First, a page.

Am Fam Physician. 2004 Jun 1;69(11):2700-2702.
Prediction of cardiovascular disease among the elderly is complicated by the fact that traditional risk factors are not as meaningful in this age group. Basic research has indicated that Lp(a) lipoprotein is found in atherosclerotic plaques and plays a role in thrombotic complications at these plaque sites. Prospective studies of Lp(a) levels as a predictor of cardiovascular disease in middle-aged populations have been inconclusive. Ariyo and colleagues determined the ability of Lp(a) levels to identify elderly persons at risk for cardiovascular complications.
Data for the analysis were drawn from the Cardiovascular Health Study sponsored by the National Heart, Lung, and Blood Institute. This prospective trial assessed 5,888 persons 65 years and older for cardiovascular disease risk factors and followed them to determine the incidence of cardiovascular events. Lp(a) level was included among the laboratory parameters assessed at study entry in the initial cohort of 5,201 mostly white participants, but the measurement had been dropped from the study by the time a later cohort of participants from minority population groups was added. After excluding participants with established heart disease, those taking lipid-lowering medications, and a few persons with severely elevated Lp(a) levels, 3,972 subjects were analyzed for an association between Lp(a) level and cardiovascular disease.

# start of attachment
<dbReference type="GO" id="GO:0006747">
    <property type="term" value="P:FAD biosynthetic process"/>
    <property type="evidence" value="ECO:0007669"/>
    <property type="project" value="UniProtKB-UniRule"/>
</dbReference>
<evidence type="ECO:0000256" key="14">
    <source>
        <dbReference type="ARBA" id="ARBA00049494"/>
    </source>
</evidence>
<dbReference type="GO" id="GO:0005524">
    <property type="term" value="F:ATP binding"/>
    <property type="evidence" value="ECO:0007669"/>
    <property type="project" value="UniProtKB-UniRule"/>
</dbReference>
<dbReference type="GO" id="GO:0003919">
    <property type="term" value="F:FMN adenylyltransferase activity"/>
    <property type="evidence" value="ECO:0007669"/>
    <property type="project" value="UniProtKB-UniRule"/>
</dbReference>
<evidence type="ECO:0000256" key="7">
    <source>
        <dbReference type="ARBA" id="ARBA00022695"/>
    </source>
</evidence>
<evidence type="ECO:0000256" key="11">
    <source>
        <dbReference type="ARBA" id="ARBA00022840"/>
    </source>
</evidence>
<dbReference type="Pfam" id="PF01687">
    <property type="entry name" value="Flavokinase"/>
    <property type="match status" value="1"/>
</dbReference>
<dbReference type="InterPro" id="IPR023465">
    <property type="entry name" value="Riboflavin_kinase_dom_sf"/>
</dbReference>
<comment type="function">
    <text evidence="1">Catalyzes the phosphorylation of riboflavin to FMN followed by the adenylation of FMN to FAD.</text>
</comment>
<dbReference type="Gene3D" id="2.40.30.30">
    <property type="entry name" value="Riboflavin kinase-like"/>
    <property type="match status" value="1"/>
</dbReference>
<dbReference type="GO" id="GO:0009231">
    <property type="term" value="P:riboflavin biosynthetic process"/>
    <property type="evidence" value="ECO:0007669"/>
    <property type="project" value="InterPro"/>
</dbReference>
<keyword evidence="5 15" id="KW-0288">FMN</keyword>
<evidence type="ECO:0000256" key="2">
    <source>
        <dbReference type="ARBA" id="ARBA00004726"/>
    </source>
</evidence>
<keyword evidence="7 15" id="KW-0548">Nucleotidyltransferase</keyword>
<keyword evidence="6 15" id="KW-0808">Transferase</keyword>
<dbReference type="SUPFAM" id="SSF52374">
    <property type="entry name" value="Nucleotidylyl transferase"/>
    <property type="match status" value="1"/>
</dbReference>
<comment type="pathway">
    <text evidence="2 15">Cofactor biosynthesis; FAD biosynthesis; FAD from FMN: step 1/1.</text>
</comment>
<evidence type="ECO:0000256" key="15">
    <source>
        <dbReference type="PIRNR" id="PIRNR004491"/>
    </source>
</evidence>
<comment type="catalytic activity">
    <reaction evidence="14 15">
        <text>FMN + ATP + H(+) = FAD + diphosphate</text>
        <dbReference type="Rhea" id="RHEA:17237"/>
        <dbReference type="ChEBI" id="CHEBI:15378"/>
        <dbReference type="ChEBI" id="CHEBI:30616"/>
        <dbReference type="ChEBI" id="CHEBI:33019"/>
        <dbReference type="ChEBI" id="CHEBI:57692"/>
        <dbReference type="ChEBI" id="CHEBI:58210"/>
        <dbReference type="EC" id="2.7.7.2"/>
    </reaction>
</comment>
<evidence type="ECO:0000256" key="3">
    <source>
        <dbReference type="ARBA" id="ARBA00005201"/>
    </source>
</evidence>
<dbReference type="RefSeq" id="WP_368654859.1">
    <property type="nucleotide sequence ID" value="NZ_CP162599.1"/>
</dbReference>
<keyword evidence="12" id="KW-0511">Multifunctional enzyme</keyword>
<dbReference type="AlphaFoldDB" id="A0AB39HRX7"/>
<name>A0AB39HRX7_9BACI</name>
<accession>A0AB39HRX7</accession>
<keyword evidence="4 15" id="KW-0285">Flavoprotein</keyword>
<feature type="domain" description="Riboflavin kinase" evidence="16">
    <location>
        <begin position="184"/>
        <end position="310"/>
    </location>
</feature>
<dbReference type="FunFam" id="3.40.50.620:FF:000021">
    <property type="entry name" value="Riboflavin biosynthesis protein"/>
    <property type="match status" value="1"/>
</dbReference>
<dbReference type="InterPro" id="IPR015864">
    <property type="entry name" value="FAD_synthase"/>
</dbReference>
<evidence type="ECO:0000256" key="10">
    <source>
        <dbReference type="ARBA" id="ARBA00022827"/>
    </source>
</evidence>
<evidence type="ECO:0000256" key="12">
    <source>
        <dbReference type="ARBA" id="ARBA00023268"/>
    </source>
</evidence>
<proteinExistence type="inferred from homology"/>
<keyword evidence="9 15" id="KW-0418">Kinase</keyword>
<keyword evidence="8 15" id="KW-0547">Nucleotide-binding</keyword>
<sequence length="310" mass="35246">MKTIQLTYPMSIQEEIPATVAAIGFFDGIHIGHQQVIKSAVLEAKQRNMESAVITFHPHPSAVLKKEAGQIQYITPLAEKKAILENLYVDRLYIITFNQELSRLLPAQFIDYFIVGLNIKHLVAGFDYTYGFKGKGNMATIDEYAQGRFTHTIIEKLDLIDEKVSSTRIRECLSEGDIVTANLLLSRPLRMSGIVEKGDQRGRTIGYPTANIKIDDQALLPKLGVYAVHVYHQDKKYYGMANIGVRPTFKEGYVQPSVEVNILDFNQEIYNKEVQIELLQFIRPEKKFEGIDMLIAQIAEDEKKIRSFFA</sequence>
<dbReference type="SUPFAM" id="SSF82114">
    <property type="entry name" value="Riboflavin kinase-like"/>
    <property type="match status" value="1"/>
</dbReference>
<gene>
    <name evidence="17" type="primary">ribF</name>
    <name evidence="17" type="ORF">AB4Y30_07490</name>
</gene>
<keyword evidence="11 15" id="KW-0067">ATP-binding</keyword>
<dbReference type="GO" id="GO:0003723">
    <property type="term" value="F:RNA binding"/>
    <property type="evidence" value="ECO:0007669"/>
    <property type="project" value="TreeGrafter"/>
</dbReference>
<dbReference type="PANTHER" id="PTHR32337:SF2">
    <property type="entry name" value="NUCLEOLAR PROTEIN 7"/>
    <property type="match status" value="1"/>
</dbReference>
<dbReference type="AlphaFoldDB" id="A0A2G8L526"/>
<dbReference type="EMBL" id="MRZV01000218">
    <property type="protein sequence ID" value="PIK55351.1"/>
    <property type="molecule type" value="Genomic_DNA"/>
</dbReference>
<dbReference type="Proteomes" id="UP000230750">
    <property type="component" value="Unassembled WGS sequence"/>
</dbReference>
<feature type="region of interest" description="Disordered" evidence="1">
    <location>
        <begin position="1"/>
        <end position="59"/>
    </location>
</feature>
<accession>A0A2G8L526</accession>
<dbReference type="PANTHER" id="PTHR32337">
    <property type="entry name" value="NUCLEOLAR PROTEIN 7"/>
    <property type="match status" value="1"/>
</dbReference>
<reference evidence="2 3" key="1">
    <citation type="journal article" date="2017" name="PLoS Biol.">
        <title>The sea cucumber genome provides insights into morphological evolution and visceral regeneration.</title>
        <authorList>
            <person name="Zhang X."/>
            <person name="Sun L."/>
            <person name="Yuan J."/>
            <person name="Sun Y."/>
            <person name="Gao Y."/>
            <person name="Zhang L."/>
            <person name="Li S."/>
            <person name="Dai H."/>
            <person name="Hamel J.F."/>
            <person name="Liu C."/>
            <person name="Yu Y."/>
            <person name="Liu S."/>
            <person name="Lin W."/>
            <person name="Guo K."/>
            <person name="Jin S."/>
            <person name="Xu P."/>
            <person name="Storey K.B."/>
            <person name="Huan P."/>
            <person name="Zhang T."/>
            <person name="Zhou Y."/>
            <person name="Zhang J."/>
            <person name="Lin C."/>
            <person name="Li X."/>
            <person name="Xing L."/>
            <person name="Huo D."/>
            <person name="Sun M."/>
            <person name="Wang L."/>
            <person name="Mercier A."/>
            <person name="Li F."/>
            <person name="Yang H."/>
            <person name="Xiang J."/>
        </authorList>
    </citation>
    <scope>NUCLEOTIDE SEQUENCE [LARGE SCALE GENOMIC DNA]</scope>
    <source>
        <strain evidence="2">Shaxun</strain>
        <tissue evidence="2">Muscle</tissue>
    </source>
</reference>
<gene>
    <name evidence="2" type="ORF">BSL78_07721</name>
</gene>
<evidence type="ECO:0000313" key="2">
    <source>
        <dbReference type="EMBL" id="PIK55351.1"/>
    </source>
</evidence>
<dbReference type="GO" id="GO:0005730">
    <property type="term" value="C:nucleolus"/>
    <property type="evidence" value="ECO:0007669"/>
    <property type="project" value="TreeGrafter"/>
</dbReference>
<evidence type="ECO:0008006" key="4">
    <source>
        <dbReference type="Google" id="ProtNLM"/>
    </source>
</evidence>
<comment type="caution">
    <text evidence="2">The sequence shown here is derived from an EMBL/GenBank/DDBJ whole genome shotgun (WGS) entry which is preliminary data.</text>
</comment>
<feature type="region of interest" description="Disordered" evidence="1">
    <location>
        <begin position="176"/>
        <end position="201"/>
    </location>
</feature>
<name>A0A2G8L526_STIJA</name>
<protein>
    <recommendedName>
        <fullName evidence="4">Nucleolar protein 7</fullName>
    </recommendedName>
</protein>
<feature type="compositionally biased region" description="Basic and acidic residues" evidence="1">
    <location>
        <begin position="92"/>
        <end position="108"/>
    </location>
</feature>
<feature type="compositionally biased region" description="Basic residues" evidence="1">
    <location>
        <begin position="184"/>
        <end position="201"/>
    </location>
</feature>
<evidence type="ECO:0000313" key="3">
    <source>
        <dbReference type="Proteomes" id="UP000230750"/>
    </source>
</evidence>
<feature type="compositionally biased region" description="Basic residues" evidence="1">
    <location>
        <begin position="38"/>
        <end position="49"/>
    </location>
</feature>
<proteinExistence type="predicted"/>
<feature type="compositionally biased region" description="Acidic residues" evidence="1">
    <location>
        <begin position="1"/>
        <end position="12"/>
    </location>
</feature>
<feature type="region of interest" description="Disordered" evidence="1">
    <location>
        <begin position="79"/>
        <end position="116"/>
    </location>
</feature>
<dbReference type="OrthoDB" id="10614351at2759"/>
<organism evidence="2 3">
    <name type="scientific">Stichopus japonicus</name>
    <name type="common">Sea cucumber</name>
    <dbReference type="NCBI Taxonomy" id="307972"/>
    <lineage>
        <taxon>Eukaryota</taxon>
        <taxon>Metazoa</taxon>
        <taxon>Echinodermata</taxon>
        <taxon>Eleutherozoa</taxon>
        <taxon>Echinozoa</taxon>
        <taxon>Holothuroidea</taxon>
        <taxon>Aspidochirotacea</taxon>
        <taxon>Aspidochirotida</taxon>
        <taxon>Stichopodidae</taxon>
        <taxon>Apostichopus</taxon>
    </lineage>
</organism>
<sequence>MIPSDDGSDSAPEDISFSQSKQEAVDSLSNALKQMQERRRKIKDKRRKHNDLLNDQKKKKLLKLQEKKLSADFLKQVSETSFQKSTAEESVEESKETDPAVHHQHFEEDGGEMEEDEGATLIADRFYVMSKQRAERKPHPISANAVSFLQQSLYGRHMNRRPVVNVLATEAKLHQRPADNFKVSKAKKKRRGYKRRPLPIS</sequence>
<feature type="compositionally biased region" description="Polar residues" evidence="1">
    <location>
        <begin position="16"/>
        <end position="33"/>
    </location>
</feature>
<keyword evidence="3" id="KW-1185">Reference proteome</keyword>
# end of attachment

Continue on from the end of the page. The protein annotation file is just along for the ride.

No association was found between Lp(a) levels and cardiovascular complications in women. Among men, development of coronary heart disease was not significantly associated with Lp(a) levels. For stroke, however, men with Lp(a) levels in the highest quintile (8.2 mg per dL or higher) had triple the unadjusted risk of those in the lowest quintile (1.2 mg per dL or lower). Compared with men in the lowest quintile, death from all causes was approximately double in men in the highest quintile of Lp(a) values. Statistical adjustment for age, lipids, smoking, diabetes, and other traditional risk factors did not alter the increased risk for stroke and all-cause mortality.
The authors conclude that elevated Lp(a) lipoprotein level is an independent predictor of stroke and all-cause mortality in elderly men, but not in elderly women.
Ariyo AA, et al. Lp(a) lipoprotein, vascular disease, and mortality in the elderly. N Engl J Med. November 27, 2003;349:2108–15.
editor's note: Lp(a) lipoprotein has been bandied about for decades as a possible risk factor for cardiovascular disease, yet a number of large studies have yielded inconsistent results. This analysis appears to offer little that would change these findings. Lp(a) did not predict anything in women, was not studied in minority groups, and did not predict heart disease in either sex. Even the limited association with stroke and all-cause mortality appears to be suspect. There was no stepwise elevation in risk with each ascending quintile of Lp(a); only the highest quintile had a significant risk association. There are other non-traditional risk factors (e.g., Creactive protein) that have a more broad-based applicability (men and women, middle-aged and elderly) than Lp(a). Because there is no treatment that specifically targets Lp(a), control of traditional risk factors remains the focus of therapy even when patients with elevated Lp(a) levels are identified.—B.Z.
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